An effective multichannel strategy is the Holy Grail for retailers, yet the technology currently available only allows us to join up part of the customer journey.
At a talk at Econsultancy’s Future Of Digital Marketing event yesterday, House of Fraser E-commerce director Andy Harding laid out his predictions for how multichannel marketing will develop in the next few years.
The retailer was relatively late to e-commerce, launching its first transactional site in 2007 followed by its first mobile site in 2011.
The desktop site was then rebranded in July 2011, with online sales now accounting for more than 10% of total revenue.
Store of the future
While many retailers offer customers very different offline and online retail experiences, Harding said that creating a single view of the customer using digital is integral to future growth.
Digitising the in-store experience is key. Multichannel customers are three to four times more valuable than single channel customer each year.
He said brick-and-mortar stores are one of the only ways that House of Fraser can stand out against pure play online retailers such a ASOS, so service differentiation and innovation in-store are necessary to boosting the brand’s overall online framework.
There’s a lot of digital in our stores now. You increase sales of a product three-fold just by having TV looping information about a product. The use of QR codes and iPads is also key to giving consumers a personalised experience.
He said that online was the domain of product and range, while offline was more about the brand and product experience.
Fixtures Living and Asian Paints were flagged up as examples of this trend. Both have created in-store experiences that focus on product discovery and advice without an overt attempt to make a sale. Asian Paints’ stores in Delhi doesn’t even stock products, yet sales increased by 35% in that locale.
House of Fraser is also trialling '.com' stores in Aberdeen and Liverpool where consumers can only buy products online. The initiative was inspired by the success of its online buy and collect service which now accounts for 35% of online orders.
“Buy and collect helped our online sales to rocket in 2010, and the sales are highly incremental as customers said they wouldn’t have bought the product otherwise.”
He said the Aberdeen .com store is predicted to pay for itself in just 12 months.
Harding said that personalisation of the shopping experience using digital is “critical for the future, as consumers now expect it.”
If you can bring the personalised shopping experience you get online into the retail environment then the results would be amazing.
A study by German retailer Neiman Marcus found that consumers who interact with the same member of staff three times are ten times more likely to make a purchase. As a result, they created an app that allows customers to locate members of staff in-store.
If they can offer customers a personalised relationship with a staff member then the sales uplift will be dramatic.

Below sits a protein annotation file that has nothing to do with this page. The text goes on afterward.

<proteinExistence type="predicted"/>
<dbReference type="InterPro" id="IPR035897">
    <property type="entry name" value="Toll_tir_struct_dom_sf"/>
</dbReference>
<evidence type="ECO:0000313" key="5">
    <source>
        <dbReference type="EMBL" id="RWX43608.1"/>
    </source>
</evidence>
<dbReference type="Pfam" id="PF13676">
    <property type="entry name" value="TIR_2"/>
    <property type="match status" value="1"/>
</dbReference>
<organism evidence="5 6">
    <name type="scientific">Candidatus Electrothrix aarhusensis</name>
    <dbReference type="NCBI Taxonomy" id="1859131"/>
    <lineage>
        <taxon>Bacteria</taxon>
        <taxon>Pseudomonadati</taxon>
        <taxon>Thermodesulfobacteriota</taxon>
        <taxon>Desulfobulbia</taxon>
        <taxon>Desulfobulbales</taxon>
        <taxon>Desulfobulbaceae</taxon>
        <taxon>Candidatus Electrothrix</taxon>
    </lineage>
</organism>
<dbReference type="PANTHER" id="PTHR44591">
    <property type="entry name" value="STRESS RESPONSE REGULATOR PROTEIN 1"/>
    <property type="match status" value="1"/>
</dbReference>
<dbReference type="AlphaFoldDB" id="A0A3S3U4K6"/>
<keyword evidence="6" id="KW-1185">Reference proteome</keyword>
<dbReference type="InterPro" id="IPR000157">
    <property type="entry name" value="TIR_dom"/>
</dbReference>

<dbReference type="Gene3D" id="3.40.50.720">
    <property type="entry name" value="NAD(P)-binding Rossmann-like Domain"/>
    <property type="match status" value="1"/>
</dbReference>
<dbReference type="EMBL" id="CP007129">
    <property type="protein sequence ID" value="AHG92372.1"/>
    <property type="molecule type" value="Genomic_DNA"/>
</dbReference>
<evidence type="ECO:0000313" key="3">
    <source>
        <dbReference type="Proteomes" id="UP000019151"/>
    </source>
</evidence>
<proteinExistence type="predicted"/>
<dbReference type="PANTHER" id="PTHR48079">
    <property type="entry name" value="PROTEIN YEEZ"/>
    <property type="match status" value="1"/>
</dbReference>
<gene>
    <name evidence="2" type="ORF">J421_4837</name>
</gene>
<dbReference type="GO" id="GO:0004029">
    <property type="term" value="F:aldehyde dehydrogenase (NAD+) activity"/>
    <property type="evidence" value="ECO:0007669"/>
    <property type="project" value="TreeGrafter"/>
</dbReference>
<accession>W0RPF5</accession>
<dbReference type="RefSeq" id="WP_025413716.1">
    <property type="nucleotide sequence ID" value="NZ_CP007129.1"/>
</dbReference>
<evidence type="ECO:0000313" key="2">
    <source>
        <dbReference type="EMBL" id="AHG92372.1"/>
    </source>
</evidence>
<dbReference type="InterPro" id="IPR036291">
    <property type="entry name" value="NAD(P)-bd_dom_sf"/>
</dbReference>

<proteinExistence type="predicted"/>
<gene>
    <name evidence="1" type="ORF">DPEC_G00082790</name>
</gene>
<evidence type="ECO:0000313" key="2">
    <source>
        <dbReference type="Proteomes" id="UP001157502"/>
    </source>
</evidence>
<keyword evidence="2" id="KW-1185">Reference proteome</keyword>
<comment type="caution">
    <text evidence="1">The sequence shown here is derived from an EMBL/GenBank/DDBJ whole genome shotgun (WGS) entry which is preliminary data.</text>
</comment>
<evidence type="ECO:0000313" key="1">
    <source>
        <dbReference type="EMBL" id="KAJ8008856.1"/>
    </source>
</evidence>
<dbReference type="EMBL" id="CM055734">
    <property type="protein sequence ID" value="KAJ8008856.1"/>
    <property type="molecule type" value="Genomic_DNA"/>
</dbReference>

Harding said that digital fitting solutions are also key, and could have a dramatic impact on reducing product returns.
Social in Retail
Harding suggested that the use of social in multichannel marketing was unclear as retailers were still unsure of its value.
There was initially a land grab to get Facebook likes, but we ended up running in an endless race and didn’t even know why we were running it.
While brands such as ASOS and Burberry are positioned to take advantage of social marketing due to the demographics of their consumers, House of Fraser’s customers aren’t as engaged with social media.
However, there are still some interesting things that can be done. Harding highlighted Shopcade as an innovative use of social shopping as it allows consumers to monetise their shopping experience by creating a product page that effectively then acts as an affiliate.
Similarly Facebook app Wrapp has the potential to be important for retailers as it allows them to target users with free vouchers.
It’s wonderfully viral and gives lots of value to both those who are giving and receiving the vouchers. It’s a brilliant concept and one you will see a lot more of.
Mobile and digital services
Mobile is increasingly becoming part of the retailing experience, with 24% of UK smartphone owners using their device to check product information in-store.
Harding said that mobile is the glue that binds together the multichannel experience.
It digitises the consumer and allows you to merge offline and online environments, and that is the store of the future.
House of Fraser uses QR codes in-store to give access to product information or let consumers check-in, which then allows the company to target them with contextual advertising.
Similarly the House of Fraser app enables the retailer to provide a more personalised experience, including targeted content and a stock checking facility.
Harding predicted that mobile payments would be the next game changer, with NFC making credit cards almost obsolete within the next three years.
For us it’s a huge issue as we have to reinvest in all our store infrastructure. But we can then give consumers digital receipts, which presents a huge opportunity as we can use that data to market to customers and link offline and online purchases.
Much has been written about Connected TV this year, but as yet it hasn’t caught with consumers.
Harding predicted that 2013 would be the year that the device gained popularity and said the larger screen and shared viewing experience presents a huge opportunity for retailers.
He also suggested that apps such as Zeebox will be important for the future viewing experience, while tablets will eventually be used to control the TV.